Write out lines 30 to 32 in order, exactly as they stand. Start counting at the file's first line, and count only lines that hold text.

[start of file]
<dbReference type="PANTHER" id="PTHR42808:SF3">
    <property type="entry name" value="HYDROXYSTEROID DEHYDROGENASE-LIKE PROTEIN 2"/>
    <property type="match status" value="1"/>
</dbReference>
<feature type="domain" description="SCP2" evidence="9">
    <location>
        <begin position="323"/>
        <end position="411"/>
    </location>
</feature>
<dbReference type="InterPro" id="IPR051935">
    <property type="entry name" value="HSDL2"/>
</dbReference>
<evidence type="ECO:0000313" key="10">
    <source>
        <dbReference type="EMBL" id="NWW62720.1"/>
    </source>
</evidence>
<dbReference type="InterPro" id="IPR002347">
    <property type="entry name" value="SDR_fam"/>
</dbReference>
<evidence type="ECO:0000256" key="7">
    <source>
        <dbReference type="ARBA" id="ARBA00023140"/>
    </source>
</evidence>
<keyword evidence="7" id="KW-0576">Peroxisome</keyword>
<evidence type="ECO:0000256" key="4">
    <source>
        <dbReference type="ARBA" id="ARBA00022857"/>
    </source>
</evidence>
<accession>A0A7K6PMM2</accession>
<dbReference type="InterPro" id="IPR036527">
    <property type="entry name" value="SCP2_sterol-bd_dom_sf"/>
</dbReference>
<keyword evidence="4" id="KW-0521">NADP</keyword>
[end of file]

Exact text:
        <dbReference type="ARBA" id="ARBA00022857"/>
    </source>
</evidence>